Fey said he “would love” to devote more spending to transit but the sources of revenue are constraining. “It should be more and we’ll see if we can find a way to do that in this process,” but “it’s a substantial increase from where things have been done in the past.”

Washington’s gas tax funds most of the state’s transportation projects, but the state constitution requires that revenue to be used for road projects, not transit.

Hobbs, who chairs the Senate Transportation Committee, defended his proposal by saying the vast majority of the money would go toward repairing existing roads and highways — not building new ones.

“I could see myself going a little higher” on spending for transit, bike and pedestrian projects, Hobbs said, “but not too much because then you’d have to raise more taxes and people have tolerance levels for how much taxes they can do.”

Municipalities across the state, particularly those in more sparsely populated areas, say they have a laundry list of transit-oriented project ideas but are limited by available funding.

Advertising

Yakima’s city engineer, Bill Preston, said public transportation needs and walking and biking projects are always important, but “sometimes the wants may outweigh what can actually be done.”

“It is difficult for local agencies to provide that funding themselves, so if the state could provide that, it would be much needed revenue the local agencies do not have,” he said.

While Washington provides regional grants to aid local transit efforts, communities must match 20% of the amount given. “We need help,” Preston said.

Sammamish Mayor Karen Moran also said she’d like to see more frequent transit service in her city to help travelers get to job centers and recreational sites around the Puget Sound region.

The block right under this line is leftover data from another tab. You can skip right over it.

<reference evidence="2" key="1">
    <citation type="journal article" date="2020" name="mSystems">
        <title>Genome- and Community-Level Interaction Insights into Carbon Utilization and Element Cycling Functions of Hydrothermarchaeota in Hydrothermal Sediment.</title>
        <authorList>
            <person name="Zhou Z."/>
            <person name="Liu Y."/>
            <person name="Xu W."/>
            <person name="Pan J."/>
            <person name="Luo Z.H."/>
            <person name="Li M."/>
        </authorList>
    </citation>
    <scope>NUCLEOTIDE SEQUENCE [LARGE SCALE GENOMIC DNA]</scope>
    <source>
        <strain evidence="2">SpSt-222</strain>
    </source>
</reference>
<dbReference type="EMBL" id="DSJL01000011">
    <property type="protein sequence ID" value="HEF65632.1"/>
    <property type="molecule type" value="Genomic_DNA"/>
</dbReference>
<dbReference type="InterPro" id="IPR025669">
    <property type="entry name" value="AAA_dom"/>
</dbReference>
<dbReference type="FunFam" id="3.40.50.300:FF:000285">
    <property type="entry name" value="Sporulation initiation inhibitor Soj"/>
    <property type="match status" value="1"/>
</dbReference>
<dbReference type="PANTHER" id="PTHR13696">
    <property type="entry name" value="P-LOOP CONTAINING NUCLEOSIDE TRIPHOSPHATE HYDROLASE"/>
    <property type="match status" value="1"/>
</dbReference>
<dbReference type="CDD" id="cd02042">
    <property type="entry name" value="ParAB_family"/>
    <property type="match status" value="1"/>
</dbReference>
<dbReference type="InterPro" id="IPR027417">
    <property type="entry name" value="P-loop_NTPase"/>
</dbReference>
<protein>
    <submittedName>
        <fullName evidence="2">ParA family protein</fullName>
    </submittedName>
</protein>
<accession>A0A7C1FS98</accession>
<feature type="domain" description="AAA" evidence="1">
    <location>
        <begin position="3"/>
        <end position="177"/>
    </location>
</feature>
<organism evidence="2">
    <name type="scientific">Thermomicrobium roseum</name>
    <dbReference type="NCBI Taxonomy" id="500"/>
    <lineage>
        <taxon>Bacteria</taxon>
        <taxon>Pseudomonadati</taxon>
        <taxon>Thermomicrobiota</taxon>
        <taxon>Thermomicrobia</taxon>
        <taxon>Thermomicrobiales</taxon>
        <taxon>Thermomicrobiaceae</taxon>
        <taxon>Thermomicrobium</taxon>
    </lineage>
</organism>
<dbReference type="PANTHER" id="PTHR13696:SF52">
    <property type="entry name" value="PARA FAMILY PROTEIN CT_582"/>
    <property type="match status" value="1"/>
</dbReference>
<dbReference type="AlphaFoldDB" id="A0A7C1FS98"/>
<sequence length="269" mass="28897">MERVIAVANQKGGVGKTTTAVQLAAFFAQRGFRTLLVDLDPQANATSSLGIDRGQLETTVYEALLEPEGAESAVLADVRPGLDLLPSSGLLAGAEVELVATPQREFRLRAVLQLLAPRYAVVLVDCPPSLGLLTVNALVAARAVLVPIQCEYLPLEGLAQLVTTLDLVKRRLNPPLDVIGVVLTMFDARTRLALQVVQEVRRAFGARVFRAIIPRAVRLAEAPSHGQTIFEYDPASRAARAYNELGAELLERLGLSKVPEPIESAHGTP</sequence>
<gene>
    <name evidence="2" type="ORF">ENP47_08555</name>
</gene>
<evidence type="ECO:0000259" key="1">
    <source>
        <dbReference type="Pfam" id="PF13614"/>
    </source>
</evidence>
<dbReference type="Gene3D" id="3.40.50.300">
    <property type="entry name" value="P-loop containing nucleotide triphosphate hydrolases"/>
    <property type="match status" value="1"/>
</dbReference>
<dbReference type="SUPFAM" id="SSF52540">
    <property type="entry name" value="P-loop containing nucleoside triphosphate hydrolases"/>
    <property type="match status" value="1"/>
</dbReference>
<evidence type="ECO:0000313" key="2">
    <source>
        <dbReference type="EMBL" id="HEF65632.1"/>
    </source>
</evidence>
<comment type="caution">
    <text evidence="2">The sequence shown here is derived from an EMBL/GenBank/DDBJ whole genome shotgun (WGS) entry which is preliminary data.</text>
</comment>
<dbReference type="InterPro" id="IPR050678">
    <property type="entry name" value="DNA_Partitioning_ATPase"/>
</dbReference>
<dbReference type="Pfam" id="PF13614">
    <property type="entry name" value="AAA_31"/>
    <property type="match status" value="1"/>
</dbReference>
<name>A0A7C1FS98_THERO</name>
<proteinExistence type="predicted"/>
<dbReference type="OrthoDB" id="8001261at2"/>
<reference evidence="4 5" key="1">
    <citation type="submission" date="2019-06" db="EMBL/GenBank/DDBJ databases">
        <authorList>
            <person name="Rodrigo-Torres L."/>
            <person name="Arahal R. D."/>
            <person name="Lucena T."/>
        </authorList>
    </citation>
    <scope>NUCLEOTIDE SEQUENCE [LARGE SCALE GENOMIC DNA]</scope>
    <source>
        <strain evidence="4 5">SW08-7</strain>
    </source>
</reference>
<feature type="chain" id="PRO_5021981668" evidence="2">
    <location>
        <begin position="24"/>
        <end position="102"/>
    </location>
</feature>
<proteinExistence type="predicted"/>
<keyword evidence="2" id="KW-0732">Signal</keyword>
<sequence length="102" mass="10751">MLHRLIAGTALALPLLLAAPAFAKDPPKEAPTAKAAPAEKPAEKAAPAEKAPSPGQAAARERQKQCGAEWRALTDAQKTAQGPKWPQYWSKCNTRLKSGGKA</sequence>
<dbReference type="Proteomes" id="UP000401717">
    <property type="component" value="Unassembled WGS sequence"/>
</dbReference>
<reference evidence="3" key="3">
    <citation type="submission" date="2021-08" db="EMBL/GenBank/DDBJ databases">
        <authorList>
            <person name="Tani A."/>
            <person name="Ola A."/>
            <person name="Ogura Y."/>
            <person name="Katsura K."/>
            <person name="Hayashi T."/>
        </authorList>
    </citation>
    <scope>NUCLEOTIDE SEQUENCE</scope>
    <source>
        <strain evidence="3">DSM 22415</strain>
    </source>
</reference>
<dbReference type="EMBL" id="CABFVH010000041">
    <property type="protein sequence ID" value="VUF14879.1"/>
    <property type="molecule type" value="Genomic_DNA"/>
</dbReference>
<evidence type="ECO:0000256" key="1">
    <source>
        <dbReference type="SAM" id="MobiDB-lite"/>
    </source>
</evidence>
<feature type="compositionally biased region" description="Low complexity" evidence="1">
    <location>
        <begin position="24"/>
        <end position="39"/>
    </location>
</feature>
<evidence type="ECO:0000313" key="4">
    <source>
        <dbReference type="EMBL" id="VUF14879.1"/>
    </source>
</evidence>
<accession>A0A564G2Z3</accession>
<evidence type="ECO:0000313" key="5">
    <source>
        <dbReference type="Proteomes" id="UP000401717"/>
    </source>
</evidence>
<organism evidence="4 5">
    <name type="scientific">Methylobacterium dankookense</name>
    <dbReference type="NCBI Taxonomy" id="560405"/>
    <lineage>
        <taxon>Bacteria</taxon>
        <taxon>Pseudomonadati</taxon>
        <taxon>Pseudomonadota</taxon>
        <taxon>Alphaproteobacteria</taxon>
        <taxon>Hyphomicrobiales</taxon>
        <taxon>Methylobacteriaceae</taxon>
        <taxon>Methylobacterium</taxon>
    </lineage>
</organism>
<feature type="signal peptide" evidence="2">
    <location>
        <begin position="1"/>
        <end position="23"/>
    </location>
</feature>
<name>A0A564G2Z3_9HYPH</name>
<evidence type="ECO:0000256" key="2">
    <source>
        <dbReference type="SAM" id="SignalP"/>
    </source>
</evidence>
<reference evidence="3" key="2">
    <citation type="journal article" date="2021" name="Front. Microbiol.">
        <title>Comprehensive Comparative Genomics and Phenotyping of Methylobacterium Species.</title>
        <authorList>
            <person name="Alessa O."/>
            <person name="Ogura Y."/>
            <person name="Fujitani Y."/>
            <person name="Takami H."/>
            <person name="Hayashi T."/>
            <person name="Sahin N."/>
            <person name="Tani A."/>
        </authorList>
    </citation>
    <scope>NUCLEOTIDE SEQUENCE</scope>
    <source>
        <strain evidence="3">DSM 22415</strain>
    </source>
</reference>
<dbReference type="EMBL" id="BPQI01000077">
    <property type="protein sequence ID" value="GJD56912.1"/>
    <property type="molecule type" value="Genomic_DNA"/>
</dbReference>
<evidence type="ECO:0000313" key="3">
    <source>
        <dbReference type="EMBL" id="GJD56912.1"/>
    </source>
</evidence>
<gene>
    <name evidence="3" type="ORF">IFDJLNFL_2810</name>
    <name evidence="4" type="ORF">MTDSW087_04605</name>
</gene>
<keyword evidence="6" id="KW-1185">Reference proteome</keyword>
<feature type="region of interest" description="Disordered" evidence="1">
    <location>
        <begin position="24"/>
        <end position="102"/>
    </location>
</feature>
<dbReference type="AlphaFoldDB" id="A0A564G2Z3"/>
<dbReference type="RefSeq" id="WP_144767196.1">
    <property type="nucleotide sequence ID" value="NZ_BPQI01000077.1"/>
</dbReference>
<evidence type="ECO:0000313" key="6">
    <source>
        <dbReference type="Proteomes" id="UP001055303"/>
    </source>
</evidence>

“You can’t just have two runs during the day. You’re going to have to have a more frequent bus schedule to get people to ride the bus,” she said.

State money could help fund bus shelters and curb lane cutouts that could make buses faster and a more attractive option, especially during the rainy season, Sammamish Councilmember Tom Odell said. He’d like to see sidewalks and crosswalks near every bus stop.

Sponsored

“I’ve had to run for my life a couple of times, trying to get across the street during heavy traffic,” he said.

Bill Franz, the public works director for the city of Lynnwood, said he would like to get state funding to design wider sidewalks and add street trees in the downtown area, to make it “more walking friendly and pleasant for all users.”

The area near 196th Street Southwest and 44th Street West, adjacent to Interstate 5, could especially benefit from new streets to break up the large blocks, he said.

“They’re very expensive because we have to buy the right of way,” he said.

But Franz predicts the timeline for those projects is at least 15 years out. As it is, Lynnwood is still seeking money for an overpass across Poplar Way — a project need identified in the early 2000s, he said.

“It is really a big puzzle to try to figure out how to bring the whole system along as best as possible with dollars that never go far enough,” he said. “After doing this for 20 years, through every grant process, there’s always a list of projects that are good projects that just don’t get funded because there’s never enough money to go around.”